Could risk aversion be from friend thresholds?

If you are going for a job that almost nobody is going to get, it’s worth trying to be unusual. Better that one in a hundred employers loves you and the rest hate you than all of them think you’re mediocre.

On the other hand, if you are going for a job that almost everybody who applies is going to get, best to be as close to normal as possible.

In general, if you expect to fall on the bad side of some important threshold, it’s good to increase your variance and maybe make it over. If you expect to fall on the good side, it’s good to decrease your variance and stay there. This is assuming you can change your variance without changing your mean too much.

This suggests people should be risk seeking sometimes, and risk averse other times, depending on where the closest or most important thresholds are for them.

Prospect theory and its collected evidence says that people are generally risk averse for gains, and risk seeking for losses. That is, if you offer them fifty dollars for sure or half a chance of a hundred, they’ll take the sure fifty. If you offer them minus fifty dollars for sure, or half a chance of minus one hundred, they’ll take the gamble. The proposed value function looks something like this:

The zero point is a ‘reference point’, usually thought to be something like expectations or the status quo. This means people feel differently about gaining fifty dollars vs. a fifty percent of one hundred, and being given one hundred then later offered minus fifty or a fifty percent chance of minus one hundred, even though these things are equivalent in payoffs.

Risk aversion in gains and risk seeking in losses is what you would expect if people were usually sitting right near an important threshold, regardless of how much they had gained or lost in the past. What important threshold might people always be sitting on top of, regardless of their movement?

One that occurs to me is their friends’ and acquaintances’ willingness to associate with them. Which I will explain in a minute.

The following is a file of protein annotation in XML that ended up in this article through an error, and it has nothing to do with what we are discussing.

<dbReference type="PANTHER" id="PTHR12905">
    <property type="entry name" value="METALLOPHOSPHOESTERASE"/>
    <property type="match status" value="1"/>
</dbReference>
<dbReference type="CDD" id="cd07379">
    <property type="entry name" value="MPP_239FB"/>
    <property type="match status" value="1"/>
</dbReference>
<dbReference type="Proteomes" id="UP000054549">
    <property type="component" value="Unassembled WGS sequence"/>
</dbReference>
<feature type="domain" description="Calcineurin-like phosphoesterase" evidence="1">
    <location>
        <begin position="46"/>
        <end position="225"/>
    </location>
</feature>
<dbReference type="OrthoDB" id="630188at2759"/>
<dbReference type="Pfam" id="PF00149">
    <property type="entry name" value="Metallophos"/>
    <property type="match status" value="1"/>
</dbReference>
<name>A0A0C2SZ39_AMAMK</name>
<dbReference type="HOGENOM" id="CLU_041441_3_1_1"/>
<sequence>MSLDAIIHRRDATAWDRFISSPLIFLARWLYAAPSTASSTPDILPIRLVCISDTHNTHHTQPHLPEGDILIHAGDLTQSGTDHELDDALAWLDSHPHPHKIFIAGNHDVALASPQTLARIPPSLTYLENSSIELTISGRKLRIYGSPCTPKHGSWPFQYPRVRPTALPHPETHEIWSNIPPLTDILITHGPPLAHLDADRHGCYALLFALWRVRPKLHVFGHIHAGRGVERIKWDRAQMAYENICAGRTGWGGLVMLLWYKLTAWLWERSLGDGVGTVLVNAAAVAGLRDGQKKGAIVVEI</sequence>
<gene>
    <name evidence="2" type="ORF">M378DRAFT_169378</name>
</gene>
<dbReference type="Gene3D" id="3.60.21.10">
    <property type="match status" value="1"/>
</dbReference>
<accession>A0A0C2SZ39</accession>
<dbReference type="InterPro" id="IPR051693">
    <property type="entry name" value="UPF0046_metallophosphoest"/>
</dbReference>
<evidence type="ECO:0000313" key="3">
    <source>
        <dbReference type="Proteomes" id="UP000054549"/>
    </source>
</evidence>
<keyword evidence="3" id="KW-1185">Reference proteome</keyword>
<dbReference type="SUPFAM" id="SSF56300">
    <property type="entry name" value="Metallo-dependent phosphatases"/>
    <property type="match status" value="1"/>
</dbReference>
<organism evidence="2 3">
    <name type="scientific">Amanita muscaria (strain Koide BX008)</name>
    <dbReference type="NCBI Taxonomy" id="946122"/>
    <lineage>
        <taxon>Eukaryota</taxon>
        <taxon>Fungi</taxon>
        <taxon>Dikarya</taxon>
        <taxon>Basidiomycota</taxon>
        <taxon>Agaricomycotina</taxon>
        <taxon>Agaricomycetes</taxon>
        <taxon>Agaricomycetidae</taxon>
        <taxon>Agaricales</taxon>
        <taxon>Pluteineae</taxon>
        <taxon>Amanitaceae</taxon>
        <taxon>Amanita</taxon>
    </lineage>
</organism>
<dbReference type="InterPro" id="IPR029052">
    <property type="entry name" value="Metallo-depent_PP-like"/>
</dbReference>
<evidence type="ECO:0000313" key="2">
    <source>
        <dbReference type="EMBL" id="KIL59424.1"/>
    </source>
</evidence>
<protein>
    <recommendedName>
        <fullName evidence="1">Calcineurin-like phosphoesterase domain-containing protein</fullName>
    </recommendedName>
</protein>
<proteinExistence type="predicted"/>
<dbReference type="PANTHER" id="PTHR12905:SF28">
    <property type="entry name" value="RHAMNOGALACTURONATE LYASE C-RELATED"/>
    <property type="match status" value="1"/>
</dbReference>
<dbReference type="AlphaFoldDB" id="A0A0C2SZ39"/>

Robin has suggested that people should have high variance when they are getting to know someone, to make it over the friend threshold. Then they should tone it down if they make it over, so they don’t fall back under again.

This was in terms of how much information a person should reveal. But suppose people take into account how successful your life is in deciding whether they want to associate with you. For a given friend’s admiration, you don’t have that much to gain by getting a promotion say, because you are already good enough to be their friend. You have more to lose by being downgraded in your career, because there is some chance they will lose interest in associating with you.

Depending on how good the friend is, the threshold will be some distance below you. But never above you, because I specified friends, not potential friends. This is relevant, because it is predominantly friends, not potential friends, who learn about details of your life. Because of this selection effect, most of the small chances you take run the risk of sending bad news to existing friends more than sending good news to potential friends.

If you think something is going to turn out well, you should be risk averse because there isn’t much to gain sending better news to existing friends, but there is a lot to lose from maybe sending bad news. If you think something is going to go a tiny bit badly, you still want to be risk averse, as long as you are a bit above the thresholds of all your acquaintances. But if you think it’s going to go more badly, a small chance of it not going badly at all might be more valuable than avoiding it going more badly.

This is less clear when things go badly, because the thresholds for each of your friends can be spread out in the space below you, so there might be quite a distance where losing twice as much loses you twice as many friends. But it is less clear that people are generally risk seeking in losses. They do buy insurance for instance. It’s also plausible that most of the thresholds are not far below you, if people try to associate with the best people who will have them.

Another feature of the prospect theory value function is that the loss region is steeper than the gain region. That also fits with the present theory, where mostly you just have things to lose.